It is better to give than to receive!
That’s the rule, or at least one of the rules that we are supposed to follow when we are a player in the big game of life.
I know it. Everybody knows it, but still, sometimes, I don’t want to follow it.
In fact I harbour secret thoughts of being selfish, really, really self-centered, like my two-year-old grandson who is convinced the world revolves around his adorable little self. Sometimes I, too, want it to be all about me.
I was thinking that very thing the other day, knowing full well that right in the middle of my self-righteousness self-centered ruminating, it is the season.
It is the season to be cheerful. It is the season to be generous. It is the season of goodwill, forgiveness, and getting together and drinking cups filled with good cheer, and eating too many chocolates, and believing in magic.
It all seems kind of tiring, doesn’t it?
Anyway, I was on my way to the gym the other day to do what people do at the gym so they can finally leave and eat something unhealthy like a chocolate-covered doughnut, which, of course, defeats the purpose, when my cellphone rang.
It was my sister.
My sister is an idealist who delighted into turning her home into Christmas card perfection every year. It was like every ounce of her creativity came alive at Christmas.
Well, sadly a few years ago, she and her husband, due to health issues, gave up the home they had lived, loved, laughed and cried in for many years and moved into a condo. Condos are small, efficient spaces that lots of people move into for that very reason.
Of course, moving from a home where one has lived forever and a day into a condo means getting rid of lots of stuff.
So that’s what she had to do.
And because she is my sister and I imagined how I would feel if I had to move to a place where there wasn’t room for all the useless stuff I have accumulated over the years, I decided to make her a Christmas gift that was small, practical and yet sentimental.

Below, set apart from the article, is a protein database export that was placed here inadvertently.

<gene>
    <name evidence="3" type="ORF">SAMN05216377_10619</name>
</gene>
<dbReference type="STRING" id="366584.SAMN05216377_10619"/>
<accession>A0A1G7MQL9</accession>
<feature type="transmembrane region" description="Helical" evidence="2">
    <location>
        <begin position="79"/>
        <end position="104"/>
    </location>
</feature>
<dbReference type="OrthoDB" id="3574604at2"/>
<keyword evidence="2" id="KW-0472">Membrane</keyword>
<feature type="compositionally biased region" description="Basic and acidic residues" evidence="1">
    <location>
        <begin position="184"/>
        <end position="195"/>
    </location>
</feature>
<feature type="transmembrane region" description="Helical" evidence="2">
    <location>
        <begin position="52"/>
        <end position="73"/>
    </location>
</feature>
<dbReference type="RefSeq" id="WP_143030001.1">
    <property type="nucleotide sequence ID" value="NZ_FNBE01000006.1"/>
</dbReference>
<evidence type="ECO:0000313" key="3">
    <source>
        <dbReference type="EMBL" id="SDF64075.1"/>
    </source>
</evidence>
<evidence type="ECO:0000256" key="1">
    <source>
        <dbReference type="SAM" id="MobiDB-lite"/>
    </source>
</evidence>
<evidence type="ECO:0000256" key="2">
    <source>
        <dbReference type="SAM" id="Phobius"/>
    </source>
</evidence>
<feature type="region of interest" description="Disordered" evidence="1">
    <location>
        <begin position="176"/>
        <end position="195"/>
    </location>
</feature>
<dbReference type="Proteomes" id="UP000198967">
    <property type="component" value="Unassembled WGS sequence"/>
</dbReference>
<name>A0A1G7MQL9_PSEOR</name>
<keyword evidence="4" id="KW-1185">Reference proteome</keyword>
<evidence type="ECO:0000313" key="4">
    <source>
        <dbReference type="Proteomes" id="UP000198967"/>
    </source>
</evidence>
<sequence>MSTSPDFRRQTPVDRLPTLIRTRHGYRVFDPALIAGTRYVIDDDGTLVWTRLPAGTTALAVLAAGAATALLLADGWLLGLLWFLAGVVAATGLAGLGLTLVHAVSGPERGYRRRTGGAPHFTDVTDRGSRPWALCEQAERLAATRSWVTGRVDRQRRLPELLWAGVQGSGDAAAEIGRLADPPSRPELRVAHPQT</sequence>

My gift was a plaque inscribed with quotes from each of her children about what Christmas had meant to them, growing up in a home made magical at Christmas time, by their own sweet and gentle mother.
With help from smarter people than me, I made it quite fancy and shiny and decoupaged it, so it would last forever. I envisioned her putting it on her wall in her new home at Christmastime, and I hoped the words written by her children would comfort her, and even conjure up some happy memories.
When I made the gift for her, I had no way of knowing her youngest daughter would not live to see another Christmas.
No one knew.
She phoned me today to tell me how much that gift meant to her, especially now, this Christmas.
She phoned to say ‘thanks.’
I must admit the road was a little blurry as I hung up the phone and drove off to work, and it wasn’t even foggy.
It is better to give than to receive.
And, today I learned, it’s even better not to question why that rule always seems to hold true.
Treena Mielke lives in Sylvan Lake and is editor of the Rimbey Review. She has been a journalist and columnist for more than 25 years. Treena is married to Peter and they have three children and six grandchildren.